A risk score for predicting 30-day mortality in heart failure patients undergoing non-cardiac surgery


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Abstract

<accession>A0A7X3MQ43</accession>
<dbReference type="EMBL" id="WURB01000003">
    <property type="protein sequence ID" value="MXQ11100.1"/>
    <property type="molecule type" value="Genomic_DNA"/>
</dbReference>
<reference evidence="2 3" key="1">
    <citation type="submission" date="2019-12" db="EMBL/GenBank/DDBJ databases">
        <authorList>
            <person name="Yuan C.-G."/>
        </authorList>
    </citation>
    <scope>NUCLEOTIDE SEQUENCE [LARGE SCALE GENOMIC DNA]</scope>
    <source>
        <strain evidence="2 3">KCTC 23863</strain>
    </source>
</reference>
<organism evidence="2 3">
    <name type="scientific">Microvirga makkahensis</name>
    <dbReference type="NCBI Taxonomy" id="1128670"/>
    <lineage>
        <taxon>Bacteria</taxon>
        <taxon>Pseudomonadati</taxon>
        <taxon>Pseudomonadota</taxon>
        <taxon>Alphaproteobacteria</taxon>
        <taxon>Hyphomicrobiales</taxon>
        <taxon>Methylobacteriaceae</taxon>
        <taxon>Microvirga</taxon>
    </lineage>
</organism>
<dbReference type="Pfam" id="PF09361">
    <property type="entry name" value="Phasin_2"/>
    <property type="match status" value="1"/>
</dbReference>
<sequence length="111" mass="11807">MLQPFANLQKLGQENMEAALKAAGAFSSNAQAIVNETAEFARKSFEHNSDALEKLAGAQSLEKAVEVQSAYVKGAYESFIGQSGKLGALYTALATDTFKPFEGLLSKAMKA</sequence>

BackgroundHeart failure is an established risk factor for poor outcomes in patients undergoing non-cardiac surgery, yet risk stratification remains a clinical challenge. We developed an index for 30-day mortality risk prediction in this particular group.Methods and resultsAll individuals with heart failure undergoing non-cardiac surgery between October 23 2004 and October 31 2011 were included from Danish administrative registers (n = 16 827). In total, 1787 (10.6%) died within 30 days. In a simple risk score based on the variables from the revised cardiac risk index, plus age, gender, acute surgery, and body mass index category the following variables predicted mortality (points): male gender (1), age 56–65 years (2), age 66–75 years (4), age 76–85 years (5), or age >85 years (7), being underweight (4), normal weight (3), or overweight (1), undergoing acute surgery (5), undergoing high-risk procedures (intra-thoracic, intra-abdominal, or suprainguinal aortic) (3), having renal disease (1), cerebrovascular disease (1), and use of insulin (1). The c-statistic was 0.79 and calibration was good. Mortality risk ranged from <2% for a score <5 to >50% for a score ≥20. Internal validation by bootstrapping (1000 re-samples) provided c-statistic of 0.79. A more complex risk score based on stepwise logistic regression including 24 variables at P < 0.05 performed only slightly better, c-statistic = 0.81, but was limited in use by its complexity.ConclusionsFor patients with heart failure, this simple index can accurately identify those at low risk for perioperative mortality.

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